An excellent example of of English Gothic Decorated architecture is the nave and west front of York Minster: see, in particular, the tracery on the main window. Other outstanding examples include: sections of the cloister of Westminster Abbey; the east ends of Carlisle and Lincoln Cathedrals; and the west front of Lichfield Cathedral. A good deal of Exeter Cathedral is also built in this style, as is the crossing of Ely Cathedral.
The Perpendicular Period in English Gothic architecture is characterised by a predominance of vertical lines, especially in the stone tracery of windows. It first emerged around 1350 in works by the royal architects John Sponlee (d.1386) and William Ramsey (active 1323-1349), and reached its mature form in the building designs of master masons Henry Yevele (c.1320-1400) and William Wynford (active 13601405). Its verticality is especially noticeable in the design of its enlarged windows, with slimmer stone mullions than in previous periods, allowing greater opportunity and scope for stained glass craftsmen. The mullions are aligned vertically up into the arch moulding of the windows, while the upper section is subdivided into rectangular compartments by additional mullions and transoms, known as panel tracery. Buttresses and wall surfaces are similarly partitioned into vertical panels. The structural and aesthetic development of the vault reached its pinnacle during the era of Perpendicular Gothic, in the form of elaborate star-shaped lierne vaults, culminating ultimately in the appearance of the fan vault - see, for instance, the chapel of King's College, Cambridge (14461515), which contains the largest fan vault in the world.
Several of the earliest examples of English Perpendicular Gothic architecture, dating back to 1360, can be seen at Gloucester Cathedral, whose cloisters' fan-vaulting is particularly striking. Other examples include: the nave, west transepts and crossing tower of Canterbury Cathedral (13781411); the choir and tower of York Minster (13891407); Manchester Cathedral (1422); the transept and tower of Merton College, Oxford (142450); and Eton College Chapel, (14481482). During the 19th century Gothic Revival, the Perpendicular style was used in the design of the rebuilt Houses of Parliament, and Wills Memorial Building, Bristol University (191525).
Medieval Sculpture (300-1000) From Late Antiquity to Romanesque.
Medieval Christian Art (600-1200) Illuminated texts, sculpture.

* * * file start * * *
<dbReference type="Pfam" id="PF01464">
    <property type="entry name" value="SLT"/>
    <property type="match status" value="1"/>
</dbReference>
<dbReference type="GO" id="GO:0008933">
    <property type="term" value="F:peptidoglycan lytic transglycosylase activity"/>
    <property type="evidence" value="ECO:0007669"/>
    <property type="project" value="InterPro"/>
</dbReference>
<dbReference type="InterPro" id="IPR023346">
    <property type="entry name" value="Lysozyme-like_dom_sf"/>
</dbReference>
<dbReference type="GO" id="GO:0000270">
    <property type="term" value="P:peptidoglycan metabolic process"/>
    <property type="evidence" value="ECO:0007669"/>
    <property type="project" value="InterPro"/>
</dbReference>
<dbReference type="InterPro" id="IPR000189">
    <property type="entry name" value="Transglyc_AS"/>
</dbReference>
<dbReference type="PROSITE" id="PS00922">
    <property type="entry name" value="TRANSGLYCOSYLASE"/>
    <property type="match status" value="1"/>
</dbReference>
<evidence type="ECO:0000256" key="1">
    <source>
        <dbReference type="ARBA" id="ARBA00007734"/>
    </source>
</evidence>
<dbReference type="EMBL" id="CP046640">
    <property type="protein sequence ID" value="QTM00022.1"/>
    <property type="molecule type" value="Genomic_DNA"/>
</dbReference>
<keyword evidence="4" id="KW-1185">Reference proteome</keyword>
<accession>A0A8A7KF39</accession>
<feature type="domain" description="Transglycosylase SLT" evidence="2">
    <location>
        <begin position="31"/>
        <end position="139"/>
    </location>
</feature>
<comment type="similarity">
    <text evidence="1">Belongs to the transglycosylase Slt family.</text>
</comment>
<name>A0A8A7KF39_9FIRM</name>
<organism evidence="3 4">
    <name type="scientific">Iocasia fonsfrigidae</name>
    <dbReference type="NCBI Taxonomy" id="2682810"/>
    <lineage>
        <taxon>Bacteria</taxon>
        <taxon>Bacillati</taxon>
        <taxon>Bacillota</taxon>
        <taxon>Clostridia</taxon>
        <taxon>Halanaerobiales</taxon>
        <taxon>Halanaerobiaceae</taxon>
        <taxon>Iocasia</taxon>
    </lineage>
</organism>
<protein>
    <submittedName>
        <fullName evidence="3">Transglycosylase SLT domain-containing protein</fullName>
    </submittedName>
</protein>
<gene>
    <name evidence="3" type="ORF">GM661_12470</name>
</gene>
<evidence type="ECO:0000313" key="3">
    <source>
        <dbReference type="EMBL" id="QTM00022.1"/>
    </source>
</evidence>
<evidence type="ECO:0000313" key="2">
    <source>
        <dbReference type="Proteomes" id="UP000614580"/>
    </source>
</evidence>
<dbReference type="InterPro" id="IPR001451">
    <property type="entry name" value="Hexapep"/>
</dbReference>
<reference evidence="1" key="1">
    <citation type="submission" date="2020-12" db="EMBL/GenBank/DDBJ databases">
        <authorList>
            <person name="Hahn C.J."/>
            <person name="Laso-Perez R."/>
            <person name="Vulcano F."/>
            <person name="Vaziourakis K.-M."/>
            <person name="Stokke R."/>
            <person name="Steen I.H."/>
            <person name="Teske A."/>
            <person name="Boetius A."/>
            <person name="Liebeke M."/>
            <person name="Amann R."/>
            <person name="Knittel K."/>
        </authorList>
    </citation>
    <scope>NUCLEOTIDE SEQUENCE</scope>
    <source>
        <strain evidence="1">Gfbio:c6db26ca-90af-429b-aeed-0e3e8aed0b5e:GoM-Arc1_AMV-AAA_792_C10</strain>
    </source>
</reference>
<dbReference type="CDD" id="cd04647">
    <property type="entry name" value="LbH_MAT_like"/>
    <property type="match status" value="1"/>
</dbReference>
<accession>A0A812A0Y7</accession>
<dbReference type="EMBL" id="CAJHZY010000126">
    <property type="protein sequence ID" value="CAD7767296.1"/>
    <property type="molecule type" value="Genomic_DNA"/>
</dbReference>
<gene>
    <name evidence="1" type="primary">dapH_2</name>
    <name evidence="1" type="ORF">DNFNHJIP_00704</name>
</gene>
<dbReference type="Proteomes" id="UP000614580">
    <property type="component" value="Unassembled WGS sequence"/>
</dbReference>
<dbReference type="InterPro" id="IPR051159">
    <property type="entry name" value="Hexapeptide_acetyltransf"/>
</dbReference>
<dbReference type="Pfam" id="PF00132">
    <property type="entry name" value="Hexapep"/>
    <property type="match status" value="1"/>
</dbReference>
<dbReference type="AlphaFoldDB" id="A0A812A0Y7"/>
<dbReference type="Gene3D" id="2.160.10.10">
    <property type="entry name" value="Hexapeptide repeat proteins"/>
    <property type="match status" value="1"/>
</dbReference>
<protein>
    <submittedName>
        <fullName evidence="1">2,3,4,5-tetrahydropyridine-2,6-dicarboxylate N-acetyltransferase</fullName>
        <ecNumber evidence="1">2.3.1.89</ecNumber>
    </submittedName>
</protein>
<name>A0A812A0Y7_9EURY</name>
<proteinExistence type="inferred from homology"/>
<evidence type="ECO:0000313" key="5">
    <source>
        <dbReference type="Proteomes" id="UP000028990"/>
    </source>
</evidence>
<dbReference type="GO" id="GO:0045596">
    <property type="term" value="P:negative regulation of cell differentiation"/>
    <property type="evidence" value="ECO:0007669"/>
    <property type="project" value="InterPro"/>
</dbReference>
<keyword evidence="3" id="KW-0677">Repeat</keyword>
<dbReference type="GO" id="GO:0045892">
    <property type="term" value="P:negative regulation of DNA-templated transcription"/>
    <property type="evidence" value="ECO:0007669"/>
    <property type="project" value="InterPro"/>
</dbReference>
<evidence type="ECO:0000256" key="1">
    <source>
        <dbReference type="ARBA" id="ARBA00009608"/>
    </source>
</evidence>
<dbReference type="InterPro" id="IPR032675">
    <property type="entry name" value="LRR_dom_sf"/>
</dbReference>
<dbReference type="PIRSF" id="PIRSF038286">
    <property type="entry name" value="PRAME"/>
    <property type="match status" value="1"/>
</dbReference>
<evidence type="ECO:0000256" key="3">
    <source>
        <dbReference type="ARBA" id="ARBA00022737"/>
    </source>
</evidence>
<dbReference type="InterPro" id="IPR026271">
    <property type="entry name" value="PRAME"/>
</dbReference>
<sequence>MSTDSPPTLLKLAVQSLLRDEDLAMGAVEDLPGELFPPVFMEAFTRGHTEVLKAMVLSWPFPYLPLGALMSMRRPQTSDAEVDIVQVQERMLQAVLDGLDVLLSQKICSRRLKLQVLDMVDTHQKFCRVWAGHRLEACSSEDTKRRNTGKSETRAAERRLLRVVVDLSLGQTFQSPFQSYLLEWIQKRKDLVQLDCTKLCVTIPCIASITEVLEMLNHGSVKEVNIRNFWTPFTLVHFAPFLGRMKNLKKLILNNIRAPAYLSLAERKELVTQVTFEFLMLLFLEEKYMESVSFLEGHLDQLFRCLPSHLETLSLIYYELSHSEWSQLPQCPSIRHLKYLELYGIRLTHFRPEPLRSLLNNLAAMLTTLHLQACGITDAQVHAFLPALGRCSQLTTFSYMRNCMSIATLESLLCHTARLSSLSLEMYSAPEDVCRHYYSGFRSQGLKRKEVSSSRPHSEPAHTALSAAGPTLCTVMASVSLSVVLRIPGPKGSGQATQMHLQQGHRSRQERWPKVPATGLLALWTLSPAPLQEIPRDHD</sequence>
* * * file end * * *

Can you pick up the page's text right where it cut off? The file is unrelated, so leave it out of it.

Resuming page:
Carolingian Art (c.750-900) Architecture, sculpture, book-painting.
Ottonian Art (900-1050) Architecture, ivory carvings, illuminations.
Gothic Illuminated Manuscripts (c.1150-1350) Throughout Europe.
German Gothic Art (c.1200-1450) Architecture, wood-carving, glass art.
International Gothic Art (c.1375-1450) Courtly style of arts & crafts.
Gothic Revival (c.1800-1900)
The Gothic style of architecture staged a comeback in both England and the United States during the 19th century. This was partly a response to the severity of Neoclassical architecture; partly because the influential art critic John Ruskin (1819-1900) championed medieval craftsmanship in his books Seven Lamps of Architecture (1849) and Stones of Venice (1853); partly because of the inspirational writings of Eugene Viollet-le-Duc (1814-79); and partly a reflection of the Anglo-Saxon appreciation for Romanticism (as in the novels of Sir Walter Scott) and decorative art in interior and exterior designs. In any event, the style gained no traction on the Continent. English Gothic Revival architecture is exemplified by buildings like: the Houses of Parliament) (1840), designed by Charles Barry and AWN Pugin; and the country house Fonthill Abbey, designed by James Wyatt. In North America, the style is exemplified by New York's Trinity Church (1840), designed by Richard Upjohn (1802-78); St Patrick's Cathedral (1859-79), designed by James Renwick (1818-95); St. Matthew's German Evangelical Lutheran Church (1872) in Charlestown SC, designed by John Henry Devereux; Rockefeller Chapel, University of Chicago, designed by architect Bertram Goodhue (1918-24); and Parliament Hill government buildings, Ottowa, designed in 1858 by two teams of architects who included Thomas Fuller, Chilion Jones, Thomas Stent, and Augustus Laver. For the effects of the Gothic style on modern structures in England and America, see: Nineteenth Century Architecture (1800-1900).